1

When applications hardcode a schema name, dbo.TABLE, it reduces the DBA's ability to migrate the data as needed.

Is it safe and more flexible for applications to omit schema names?

I know you will say this is "opinion based," but it is a critical issue to managing databases.

  • 1
    When applications hardcode a schema name, "dbo.TABLE", it reduces the DBA's ability to migrate the data as needed.... uh, false. You can always place views on top of your tables with different schema names, so I think your question is based on a fallacy, which kind of invalidates the question in general. I don't think the question warrants a down-vote, but your thoughts on it being closed is likely accurate. – John Eisbrener Jun 24 at 14:35
  • @JohnEisbrener - I am open to reasons to use schema names. If the DBA can always replace tables with views resolving to other schemas, then why have applications specify dbo.TABLE rather than just TABLE. If the dba creates a view, TABLE would resolve to dbo.TABLE which is a view to mrpv3.TABLE. What is the value of having source code specify dbo.? – lit Jun 24 at 14:43
  • 2
    @lit - Please read Bad habits to kick : avoiding the schema prefix. – Scott Hodgin Jun 24 at 14:45
  • @ScottHodgin - Yes, I read that before posting. And I agree, that in a poorly managed environment, multiple schemas can cause problems, But, specifying them puts more limits on how a DBA can manage the database. It removes the option of changing the account default schema and requires the use of views. Are there other mechanisms to manage this? – lit Jun 24 at 14:54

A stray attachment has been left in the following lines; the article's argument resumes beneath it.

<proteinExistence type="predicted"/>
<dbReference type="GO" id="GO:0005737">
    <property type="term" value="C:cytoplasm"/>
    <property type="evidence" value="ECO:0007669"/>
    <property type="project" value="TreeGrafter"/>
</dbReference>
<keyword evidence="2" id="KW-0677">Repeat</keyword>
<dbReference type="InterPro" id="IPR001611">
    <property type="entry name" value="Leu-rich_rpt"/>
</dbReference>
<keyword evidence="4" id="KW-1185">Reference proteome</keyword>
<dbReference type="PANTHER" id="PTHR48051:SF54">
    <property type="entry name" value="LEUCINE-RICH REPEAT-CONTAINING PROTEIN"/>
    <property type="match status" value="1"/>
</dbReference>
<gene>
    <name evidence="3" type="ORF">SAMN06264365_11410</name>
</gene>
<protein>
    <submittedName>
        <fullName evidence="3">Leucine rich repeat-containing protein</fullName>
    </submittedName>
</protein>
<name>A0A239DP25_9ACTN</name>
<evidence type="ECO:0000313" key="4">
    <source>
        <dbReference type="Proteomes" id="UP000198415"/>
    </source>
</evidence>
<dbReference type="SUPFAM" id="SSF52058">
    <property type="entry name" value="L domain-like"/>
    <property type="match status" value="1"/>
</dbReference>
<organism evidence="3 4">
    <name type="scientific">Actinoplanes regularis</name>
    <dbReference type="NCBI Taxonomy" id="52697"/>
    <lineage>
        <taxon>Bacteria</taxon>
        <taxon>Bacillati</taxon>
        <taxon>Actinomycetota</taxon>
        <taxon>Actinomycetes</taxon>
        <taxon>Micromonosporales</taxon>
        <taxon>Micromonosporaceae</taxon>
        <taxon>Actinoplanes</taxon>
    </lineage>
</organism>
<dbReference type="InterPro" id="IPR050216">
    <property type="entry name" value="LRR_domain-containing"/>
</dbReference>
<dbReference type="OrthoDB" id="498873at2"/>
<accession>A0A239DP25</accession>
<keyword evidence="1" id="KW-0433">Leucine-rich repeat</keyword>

• I wrote a blog post explaining why you should always specify the schema over at sqlserverscience.com – Max Vernon Jun 24 at 15:00
0

You appear to understand this, but just in case... you do not always have to specify the schema, as long as the schema is the user's default schema.

So you can handle this at the login level of SQL Server. A login can be set to default to, say, the schema 'MySchema'. For this login, the table mySchema.Orders would be the default for that user, addressable as simply Orders.

This isn't used often, since it can get confusing, but it is a fully functional way of doing this. But note: if you don't have the table mySchema.Orders in your database, the system WILL look for dbo.Orders as well. This is great if you want some tables personalized and some in common - bad if the mySchema users should not have access to dbo tables.

Not the answer you're looking for? Browse other questions tagged or ask your own question.